From Core Values to Core Practices

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Most organizations and churches have already identified what their core values are. They are then put on display on walls, in the literature, on the website, and so on. So far, so good.

The problem arises in trying to actually live them out.

The reason for this is partly because we’ve mainly informed people’s heads and not required anything of their behaviors; all we ask is that people passively believe and not act. But the problem is exacerbated by the confessional nature of the church: when we are talking about core values in a values-shaped community of believers, it’s hard to disagree with them. Mainly because there is a Bible verse associated with each value (and who is going to argue with a verse?) but also because statements of values appeal to the head — to what we believe — and don’t require much else. The common response for many would be: of course we believe in evangelism (though we hold back from it in most cases), and of course we care for the weak (even though we don’t do much of it), and of course we confess to be monotheists (even though we are all practicing polytheists). You get the idea.

The problem in churches is that mere value statements can easily become “motherhood statements,” which are preferred ideals and not lived-out values. If you don’t develop practices based on the values, establishing core values simply becomes an intellectual process rather than a compelling way to live. It’s very hard to change people’s values by referring them to a new set of values on paper and asking them to believe in them and assimilate them into their lives. So rather than simply talk/teach/lecture about ethos and values, develop many common practices which will give people mechanisms by which they can act their way into a new way of thinking.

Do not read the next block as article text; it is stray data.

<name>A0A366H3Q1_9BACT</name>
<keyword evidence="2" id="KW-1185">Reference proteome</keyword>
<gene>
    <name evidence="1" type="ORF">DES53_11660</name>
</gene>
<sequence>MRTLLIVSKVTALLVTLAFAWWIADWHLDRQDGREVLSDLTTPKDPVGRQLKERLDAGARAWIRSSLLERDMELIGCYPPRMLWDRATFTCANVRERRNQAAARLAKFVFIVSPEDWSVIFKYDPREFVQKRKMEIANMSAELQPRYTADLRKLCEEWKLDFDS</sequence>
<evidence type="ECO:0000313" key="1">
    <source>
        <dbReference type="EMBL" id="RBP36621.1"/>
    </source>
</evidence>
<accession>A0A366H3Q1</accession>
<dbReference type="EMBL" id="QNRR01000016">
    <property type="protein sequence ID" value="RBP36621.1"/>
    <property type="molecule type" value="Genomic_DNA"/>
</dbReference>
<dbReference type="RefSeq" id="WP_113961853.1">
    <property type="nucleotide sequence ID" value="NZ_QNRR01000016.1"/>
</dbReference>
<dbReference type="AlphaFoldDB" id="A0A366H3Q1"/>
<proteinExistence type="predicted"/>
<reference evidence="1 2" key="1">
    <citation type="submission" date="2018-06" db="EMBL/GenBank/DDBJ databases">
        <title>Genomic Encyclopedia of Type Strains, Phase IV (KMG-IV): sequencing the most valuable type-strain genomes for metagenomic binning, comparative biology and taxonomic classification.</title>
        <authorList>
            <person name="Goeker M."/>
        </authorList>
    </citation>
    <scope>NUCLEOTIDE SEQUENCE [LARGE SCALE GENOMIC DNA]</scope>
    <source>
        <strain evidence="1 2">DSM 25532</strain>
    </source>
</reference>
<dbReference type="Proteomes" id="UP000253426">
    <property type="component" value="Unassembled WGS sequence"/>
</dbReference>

• If you haven’t already got a list of values arising out of the development of ethos, we suggest you develop one.

• Get people to list all the possible ways in which the value can be lived out and observed by others.

• Review the practices to make sure they have a connection to everyday life.

• Select just one (no more than two) practices which you feel best embody the associated core value. Try your best to ensure that these aren’t seen as particularly religious or church-based terms and activities but are as close to everyday life as possible. So, for instance, if the core value is hospitality, then there are many ways in which hospitality can be lived out outside church walls (for example, eating meals together, visiting the sick, having a spare room).

• Develop an acronym that sums up your core values.

• Expect that members of the church/movement will somehow practice these.

Only by raising the bar on what we currently expect of people can we expect to transform them from being consumers to being disciples.

By developing practices as a means of changing people, as well as engaging the Verge church process, you can expect change to come from both ends of the spectrum — systemic change from the Verge process, and local change from the discipleship process. In other words, it becomes a self-reinforcing cycle. The apostolic movement is in full swing.

Excerpted with permission from On the Verge by Alan Hirsch and Dave Ferguson, copyright Zondervan.

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Alan Hirsch

Alan Hirsch is an award-winning author on various aspects of missional Christianity and co-founder of Future Travelers, an intentional learning journey for contemporary churches seeking to transition to becoming authentic movements.

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